Tip: also spray pieces if they are black in the first place. It will create a look more homogenous.
Step 5: Metallic Look
This step requires a little skill. Get everything ready and start with a piece not too prominent.
Take very little silver paint on the tip of your brush. Then work it off and into the paint-brush by brushing it over the plate, 'till the brush seems almost dry. Then apply it to the piece, by strongly brushing it over an edge. Beginners often take too much paint, thereby creating a too extreme blending.
Try imagining which areas would be rugged the most if the gun would have been in usage for years. Highlighting is a lot like drawing, when you have to imagine the shadowns and the lights. This is alike because you can give your gun plasticity, life and character.
The drybrushing technique requires a little skill and practice. Try starting modest and then building up with strong highlights and details. Also don't forget to work with the scratches and bumps you carved in earlier.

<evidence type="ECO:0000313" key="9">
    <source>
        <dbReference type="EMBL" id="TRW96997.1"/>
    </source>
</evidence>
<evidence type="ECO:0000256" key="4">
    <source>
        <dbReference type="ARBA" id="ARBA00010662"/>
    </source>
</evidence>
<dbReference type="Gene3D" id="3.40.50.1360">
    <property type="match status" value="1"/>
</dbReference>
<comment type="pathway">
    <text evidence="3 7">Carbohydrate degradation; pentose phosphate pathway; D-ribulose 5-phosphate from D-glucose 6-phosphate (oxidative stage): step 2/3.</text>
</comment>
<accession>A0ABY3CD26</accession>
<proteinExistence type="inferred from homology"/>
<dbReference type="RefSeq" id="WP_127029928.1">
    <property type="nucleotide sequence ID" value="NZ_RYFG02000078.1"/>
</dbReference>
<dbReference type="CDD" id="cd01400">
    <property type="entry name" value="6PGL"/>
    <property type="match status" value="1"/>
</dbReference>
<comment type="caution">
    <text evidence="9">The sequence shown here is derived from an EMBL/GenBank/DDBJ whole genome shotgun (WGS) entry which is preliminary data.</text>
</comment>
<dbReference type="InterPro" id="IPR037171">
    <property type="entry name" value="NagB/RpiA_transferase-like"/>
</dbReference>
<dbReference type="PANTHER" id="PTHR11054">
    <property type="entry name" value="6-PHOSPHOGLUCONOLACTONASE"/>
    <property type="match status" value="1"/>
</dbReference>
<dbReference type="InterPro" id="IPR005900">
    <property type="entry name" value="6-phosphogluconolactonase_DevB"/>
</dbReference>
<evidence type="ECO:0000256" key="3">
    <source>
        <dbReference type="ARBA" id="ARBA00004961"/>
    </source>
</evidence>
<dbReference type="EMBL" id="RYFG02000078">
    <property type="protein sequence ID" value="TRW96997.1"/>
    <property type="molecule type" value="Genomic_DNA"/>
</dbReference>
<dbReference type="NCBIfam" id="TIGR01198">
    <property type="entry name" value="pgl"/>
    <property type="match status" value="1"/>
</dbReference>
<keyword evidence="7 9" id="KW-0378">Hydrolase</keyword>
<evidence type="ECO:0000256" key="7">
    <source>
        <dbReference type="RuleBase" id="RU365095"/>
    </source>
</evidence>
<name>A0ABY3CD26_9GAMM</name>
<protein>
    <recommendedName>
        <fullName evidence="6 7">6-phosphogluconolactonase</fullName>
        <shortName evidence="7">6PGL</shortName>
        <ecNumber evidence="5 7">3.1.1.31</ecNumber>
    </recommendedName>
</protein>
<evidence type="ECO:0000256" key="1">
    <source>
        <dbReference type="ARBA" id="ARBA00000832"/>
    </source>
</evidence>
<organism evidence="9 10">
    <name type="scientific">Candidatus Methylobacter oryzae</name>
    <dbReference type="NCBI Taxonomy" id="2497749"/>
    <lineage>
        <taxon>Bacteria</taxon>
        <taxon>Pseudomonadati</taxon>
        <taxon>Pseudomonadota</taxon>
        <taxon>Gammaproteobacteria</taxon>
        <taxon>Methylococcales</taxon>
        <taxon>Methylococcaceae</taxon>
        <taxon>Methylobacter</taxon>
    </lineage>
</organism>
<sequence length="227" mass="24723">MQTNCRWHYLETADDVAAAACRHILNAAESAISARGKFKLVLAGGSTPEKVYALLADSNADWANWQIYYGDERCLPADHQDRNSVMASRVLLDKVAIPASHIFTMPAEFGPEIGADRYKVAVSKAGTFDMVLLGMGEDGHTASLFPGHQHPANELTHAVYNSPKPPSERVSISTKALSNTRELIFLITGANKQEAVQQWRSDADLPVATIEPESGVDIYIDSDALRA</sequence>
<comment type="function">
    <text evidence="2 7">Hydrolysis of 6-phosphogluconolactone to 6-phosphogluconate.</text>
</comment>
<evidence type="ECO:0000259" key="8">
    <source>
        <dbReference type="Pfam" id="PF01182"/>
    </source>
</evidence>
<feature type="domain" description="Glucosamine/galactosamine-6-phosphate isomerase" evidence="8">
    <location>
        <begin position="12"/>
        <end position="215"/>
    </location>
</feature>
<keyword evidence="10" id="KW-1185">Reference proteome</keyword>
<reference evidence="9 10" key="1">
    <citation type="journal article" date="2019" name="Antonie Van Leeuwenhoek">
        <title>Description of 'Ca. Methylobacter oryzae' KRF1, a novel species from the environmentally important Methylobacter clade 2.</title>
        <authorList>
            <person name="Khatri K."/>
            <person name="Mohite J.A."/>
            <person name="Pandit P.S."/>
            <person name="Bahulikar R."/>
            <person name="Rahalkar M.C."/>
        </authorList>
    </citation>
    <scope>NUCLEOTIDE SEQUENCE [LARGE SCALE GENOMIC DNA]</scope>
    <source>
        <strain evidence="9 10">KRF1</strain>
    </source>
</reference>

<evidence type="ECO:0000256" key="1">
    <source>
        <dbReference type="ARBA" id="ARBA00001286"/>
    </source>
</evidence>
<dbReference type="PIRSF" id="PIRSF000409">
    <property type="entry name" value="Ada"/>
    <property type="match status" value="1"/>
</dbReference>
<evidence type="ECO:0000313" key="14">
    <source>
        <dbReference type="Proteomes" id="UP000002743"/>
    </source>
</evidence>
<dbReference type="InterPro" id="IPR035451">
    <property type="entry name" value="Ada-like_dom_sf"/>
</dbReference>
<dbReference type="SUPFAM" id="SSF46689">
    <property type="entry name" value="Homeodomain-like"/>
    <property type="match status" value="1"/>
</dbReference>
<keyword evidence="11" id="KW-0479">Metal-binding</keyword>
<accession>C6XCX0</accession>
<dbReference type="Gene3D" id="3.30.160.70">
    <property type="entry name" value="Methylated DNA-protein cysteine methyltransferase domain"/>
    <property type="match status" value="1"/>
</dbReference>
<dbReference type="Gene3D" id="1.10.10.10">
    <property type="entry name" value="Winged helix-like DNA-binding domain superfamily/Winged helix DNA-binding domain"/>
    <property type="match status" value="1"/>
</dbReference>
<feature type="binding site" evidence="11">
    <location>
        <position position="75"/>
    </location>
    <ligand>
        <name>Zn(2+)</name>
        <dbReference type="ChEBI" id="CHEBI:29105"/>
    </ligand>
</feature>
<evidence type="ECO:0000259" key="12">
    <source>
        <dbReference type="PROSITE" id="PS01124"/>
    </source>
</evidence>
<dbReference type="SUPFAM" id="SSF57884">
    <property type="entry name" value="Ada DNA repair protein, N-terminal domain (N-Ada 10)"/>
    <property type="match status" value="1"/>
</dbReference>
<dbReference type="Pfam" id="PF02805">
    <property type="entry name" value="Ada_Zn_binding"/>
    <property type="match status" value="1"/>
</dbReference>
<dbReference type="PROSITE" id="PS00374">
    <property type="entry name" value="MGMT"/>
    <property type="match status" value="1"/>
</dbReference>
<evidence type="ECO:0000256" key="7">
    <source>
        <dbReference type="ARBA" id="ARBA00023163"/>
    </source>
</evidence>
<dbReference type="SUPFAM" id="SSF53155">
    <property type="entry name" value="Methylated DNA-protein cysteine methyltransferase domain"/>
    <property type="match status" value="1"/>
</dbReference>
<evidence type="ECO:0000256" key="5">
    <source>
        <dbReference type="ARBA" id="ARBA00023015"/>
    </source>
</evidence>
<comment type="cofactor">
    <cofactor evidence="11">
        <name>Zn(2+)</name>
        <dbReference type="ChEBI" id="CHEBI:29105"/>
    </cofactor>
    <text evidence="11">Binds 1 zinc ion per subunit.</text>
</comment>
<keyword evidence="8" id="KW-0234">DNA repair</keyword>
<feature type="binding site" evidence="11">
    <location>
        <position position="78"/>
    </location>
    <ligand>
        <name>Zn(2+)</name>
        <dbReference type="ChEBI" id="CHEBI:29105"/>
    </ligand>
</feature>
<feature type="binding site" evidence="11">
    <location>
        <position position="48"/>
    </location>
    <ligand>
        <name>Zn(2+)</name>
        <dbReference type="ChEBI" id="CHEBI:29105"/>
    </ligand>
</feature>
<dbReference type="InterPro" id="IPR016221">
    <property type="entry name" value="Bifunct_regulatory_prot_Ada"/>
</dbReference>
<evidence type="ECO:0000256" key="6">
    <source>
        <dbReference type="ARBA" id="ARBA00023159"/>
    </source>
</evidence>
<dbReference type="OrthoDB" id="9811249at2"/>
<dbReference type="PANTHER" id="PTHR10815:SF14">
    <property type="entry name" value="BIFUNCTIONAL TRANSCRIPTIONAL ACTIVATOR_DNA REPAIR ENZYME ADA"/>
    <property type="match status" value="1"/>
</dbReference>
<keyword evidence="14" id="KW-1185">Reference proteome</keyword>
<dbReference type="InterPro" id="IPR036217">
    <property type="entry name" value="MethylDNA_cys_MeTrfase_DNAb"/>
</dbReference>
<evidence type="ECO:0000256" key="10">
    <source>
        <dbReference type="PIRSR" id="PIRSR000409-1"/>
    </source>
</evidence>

Step 6: Protective Lacquer
If your all content with your dry-brushing job then it's time to seal it with a protective lacquer.
This should need no futher information, just follow the instructions on your spray can ;)
Don't freak out if it looks milky when applyed, acrylic paint does that =P
PS: REALLY make sure your protective lacquer too is acrylic water-based! Because if not, the solvent could srcew up the whole paintjob! The priming colour can liquify and run away from the edges and of course the whole gunmetal effect would be destroyed.
Step 7: Reassemble and Finishing Touches
Reassembe your gun (notes and tape come in really hany now, heh?)
I set some accents with red acrylic paint I had lying around, 'cause I think it looks kinda post-apocalyptic that way.
You can also add other details like scraps of cloth, pendants, danger! stickers, basically anything you think would look cool. I thought of a leather-padded handle lately, that would feel really premium.